“I didn't know a place like this existed.”


UPAA Blog 2022-23 #22 - 6/23/23 (text by Meredith Forrest Kulwicki, above photo by Matt Cashore)



You may have noticed more wide-eyed expressions of wonder at the symposium this year. Sixty-five people attended their first ever in person UPAA Symposium at Norte Dame in 2023. One of them was me.


“I remember by first symposium,” said Notre Dame Symposium host Matt Cashore, at the new attendee meeting on Monday evening. “I found my people. We hope you do too.”


We certainly hit the ground running with an information-backed event.


We started at “Life, Light and Love” in the presentation by John H. White.

Photo by Matt Cashore


Next, we were encouraged to look for the in between moments by Ben Moon.

Photo by Jeff Gage


Creativity and storytelling take time; remember patience, Deanne Fitzmaurice taught.

Photo by John Griffin


Question: “How do you make something you’ve photographed 100 times look different?”

Adam Glanzman’s answer: “Nose-grease flare.”

Photo by Derrick Turner


Lindsay Adler challenged us to identify our unique styles, even assigning homework. Her use of AI to generate create portrait ideas caused many of us to think about the tool in a whole new light.

Photo by Derrick Turner


We talked about the growing world of AI with Michael Wells who introduced a new nickname for the group: UPAW!


Photo by Matt Cashore


In the hospitality suites, we talked about trying new things, accountability, educating others in our departments at home, and so much more.

Derrick Turner and Matt Yeoman in the hospitality room. (photo by Scott Kissell)


Is your head swimming still? I know mine is…


Gaining the Tools


“It's been cool to come here and get tools and expertise and life advice and photography advice and career advice and just make genuine connections,” said Abbie Lankitus, a senior media producer from University of Missouri-Columbia. “I didn't know a place like this existed.”


Abbie Lankitus, University of Missouri-Columbia (photo by Meredith Forrest Kulwicki)


Abbie has been a photographer for about 10 years but has only about a year of experience at a university. She joined UPAA last fall. “Everyone is incredibly friendly. And open and authentic and willing to share.”


For Abbie the biggest take way from the conference is to invest more time and attention into herself as a photographer.


“How do I want to be as a person and how do I want to show people who I am as a person through my work?” Abbie said. “This is a niche group of university photographers, but it's given me the tools to figure out who I want to be and be able to creatively express that.”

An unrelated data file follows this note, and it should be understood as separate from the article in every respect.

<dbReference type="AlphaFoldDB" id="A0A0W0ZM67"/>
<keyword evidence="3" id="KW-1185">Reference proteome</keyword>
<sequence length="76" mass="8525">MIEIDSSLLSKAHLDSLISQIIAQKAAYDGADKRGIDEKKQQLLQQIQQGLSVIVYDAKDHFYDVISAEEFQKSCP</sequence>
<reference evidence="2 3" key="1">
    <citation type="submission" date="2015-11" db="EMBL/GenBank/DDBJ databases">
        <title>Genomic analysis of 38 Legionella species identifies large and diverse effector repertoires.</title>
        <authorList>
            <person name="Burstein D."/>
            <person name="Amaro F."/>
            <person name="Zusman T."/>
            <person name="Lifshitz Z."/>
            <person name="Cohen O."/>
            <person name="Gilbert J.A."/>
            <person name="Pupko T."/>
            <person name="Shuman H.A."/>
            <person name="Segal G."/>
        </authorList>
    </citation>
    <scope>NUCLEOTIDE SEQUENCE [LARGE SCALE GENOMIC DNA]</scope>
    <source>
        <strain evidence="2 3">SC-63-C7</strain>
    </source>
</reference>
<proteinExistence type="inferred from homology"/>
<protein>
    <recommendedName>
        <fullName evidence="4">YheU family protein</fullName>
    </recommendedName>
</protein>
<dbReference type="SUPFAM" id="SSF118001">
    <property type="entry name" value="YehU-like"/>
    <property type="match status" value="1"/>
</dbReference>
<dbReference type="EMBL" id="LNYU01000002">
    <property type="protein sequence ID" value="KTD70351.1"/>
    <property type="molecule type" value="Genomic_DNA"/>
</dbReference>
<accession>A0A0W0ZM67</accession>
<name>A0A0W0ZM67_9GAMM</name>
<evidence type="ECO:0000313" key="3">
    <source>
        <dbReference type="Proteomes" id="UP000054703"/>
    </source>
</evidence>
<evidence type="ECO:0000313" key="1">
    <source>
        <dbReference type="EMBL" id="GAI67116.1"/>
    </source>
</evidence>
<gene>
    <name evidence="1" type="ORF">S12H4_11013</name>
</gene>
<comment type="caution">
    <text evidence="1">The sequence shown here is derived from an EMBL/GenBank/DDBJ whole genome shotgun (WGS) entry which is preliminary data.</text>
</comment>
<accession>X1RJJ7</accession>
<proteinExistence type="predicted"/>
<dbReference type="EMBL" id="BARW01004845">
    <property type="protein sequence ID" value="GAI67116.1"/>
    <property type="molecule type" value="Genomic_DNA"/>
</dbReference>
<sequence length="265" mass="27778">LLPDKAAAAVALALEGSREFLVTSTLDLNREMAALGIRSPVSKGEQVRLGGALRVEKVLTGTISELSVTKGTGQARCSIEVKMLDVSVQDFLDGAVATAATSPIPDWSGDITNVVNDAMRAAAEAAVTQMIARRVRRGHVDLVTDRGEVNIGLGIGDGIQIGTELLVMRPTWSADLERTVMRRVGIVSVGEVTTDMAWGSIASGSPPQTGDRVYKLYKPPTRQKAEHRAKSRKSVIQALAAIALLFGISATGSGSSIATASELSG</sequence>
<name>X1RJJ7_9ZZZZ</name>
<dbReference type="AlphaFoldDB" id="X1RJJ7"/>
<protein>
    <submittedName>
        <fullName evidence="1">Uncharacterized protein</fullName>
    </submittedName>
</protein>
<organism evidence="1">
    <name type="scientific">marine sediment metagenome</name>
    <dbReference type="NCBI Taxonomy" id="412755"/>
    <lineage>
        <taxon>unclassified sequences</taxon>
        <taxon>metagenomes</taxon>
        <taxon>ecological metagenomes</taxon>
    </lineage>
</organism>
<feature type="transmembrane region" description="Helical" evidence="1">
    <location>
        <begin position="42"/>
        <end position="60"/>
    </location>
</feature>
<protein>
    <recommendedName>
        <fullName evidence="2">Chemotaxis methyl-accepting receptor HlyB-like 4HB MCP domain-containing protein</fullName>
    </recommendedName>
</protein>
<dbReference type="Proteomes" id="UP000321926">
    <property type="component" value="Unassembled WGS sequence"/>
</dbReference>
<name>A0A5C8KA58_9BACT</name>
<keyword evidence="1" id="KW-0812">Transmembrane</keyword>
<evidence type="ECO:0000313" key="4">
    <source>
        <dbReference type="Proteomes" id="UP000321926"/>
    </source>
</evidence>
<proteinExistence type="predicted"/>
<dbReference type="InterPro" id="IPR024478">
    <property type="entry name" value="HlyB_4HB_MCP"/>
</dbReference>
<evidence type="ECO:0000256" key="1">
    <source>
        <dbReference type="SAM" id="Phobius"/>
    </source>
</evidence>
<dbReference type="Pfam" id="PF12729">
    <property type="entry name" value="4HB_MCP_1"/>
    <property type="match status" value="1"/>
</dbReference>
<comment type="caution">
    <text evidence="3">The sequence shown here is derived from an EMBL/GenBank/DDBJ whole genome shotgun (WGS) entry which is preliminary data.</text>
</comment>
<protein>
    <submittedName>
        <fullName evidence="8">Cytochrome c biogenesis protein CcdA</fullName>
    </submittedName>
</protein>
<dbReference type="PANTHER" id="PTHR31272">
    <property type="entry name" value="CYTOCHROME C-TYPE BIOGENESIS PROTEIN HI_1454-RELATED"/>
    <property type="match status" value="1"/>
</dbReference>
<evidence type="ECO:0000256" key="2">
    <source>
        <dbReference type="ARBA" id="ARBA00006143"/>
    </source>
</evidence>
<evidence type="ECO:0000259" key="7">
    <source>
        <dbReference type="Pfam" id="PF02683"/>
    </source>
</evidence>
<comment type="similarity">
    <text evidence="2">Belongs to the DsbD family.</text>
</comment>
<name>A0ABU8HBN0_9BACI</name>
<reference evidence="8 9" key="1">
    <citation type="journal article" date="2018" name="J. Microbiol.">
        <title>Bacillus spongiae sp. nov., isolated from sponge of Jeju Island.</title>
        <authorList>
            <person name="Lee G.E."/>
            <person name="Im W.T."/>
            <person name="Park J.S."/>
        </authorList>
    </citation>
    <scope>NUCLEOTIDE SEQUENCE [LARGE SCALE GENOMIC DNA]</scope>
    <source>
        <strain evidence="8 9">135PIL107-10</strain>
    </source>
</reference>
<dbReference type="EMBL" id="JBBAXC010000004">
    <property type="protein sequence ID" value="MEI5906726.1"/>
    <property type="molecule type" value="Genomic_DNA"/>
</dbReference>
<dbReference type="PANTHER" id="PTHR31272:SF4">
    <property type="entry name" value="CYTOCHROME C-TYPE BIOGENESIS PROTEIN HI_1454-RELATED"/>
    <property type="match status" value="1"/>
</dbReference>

A veteran of photo conference, Johnny Andrews estimates he has attended between 50, "perhaps 80," conferences throughout his career as a photojournalist. This was his first time attending the UPAA Symposium. He joined the University of North Carolina six years ago as a multi-platform content manager (meaning photo and video).


Johnny says he gained a lot of new knowledge by talking to people about their work relationships and improving communication with a supervisor who might not have a history creating visuals themselves.


“I think that's what I'm learning more than anything here is how other visual people help educate their managers and advocate for themselves,” Johnny said.


Johnny Andrews, UNC Chapel Hill (photo by Meredith Forrest Kulwicki)


Johnny says he also enjoyed the supportive atmosphere of the Symposium, something that was missing from more recent conferences he has attended as the news industry began to decline.


“I haven't talked to a single person who is worried about their jobs. They're worried about what they're producing on their campuses in their communities, getting better as photographers or videographers.”



Value of the Relationships



“It was so nice to sit with peers that are coming from the same place I am,” said Megan Swift, a video marketing specialist from Missouri State University.


Megan joined UPAA in June as she prepared to attend her first symposium. She thought she would sit back and absorb at the conference but was quickly told by a co-worker to do the opposite and get engaged. With that in mind, she found herself at a casual video round table discussion one night.   


Megan Swift, Missouri State University (photo by Meredith Forrest Kulwicki)


“To casually talk about what they're excited about, what they are working on and what they wish was different or what they wish they could do,” Megan said.


As Megan works exclusively with video, she said she has to mentally translate many of the presentations, which are photo focused, to apply them to her work. She says her next steps will be focused on honing her style as she thinks about her role in showcasing people as well as capturing moments.


“What are what am I going to do with that power?”



Molly Glynn, photo manager at Villanova University, was excited to attend her first conference. Molly says she is "extremely minimal" when it comes to making images, but she manages contractor photographers who take on about 60 assignments annually at the school.


Molly Glynn, Villanova University (photo by Meredith Forrest Kulwicki)


She says she was impressed by the diverse experiences of the attendees, from being hyper-focused to extreme generalists. She enjoyed connecting with a community that identifies with her work experience and goals. Attending in person gave her the freedom to ask difficult questions too.


“To ask the questions you don't want to write down, that you don't want to put in writing,” Molly said. For her, the topics included how to handle the emotional parts of the job, how to find a work-life balance that works well and who do you talk to about it.


“You really have to be here to be able to have some of those conversations.”


"I was thinking of leaving my job and selling snow globes, but I hear that business is a little shaky..."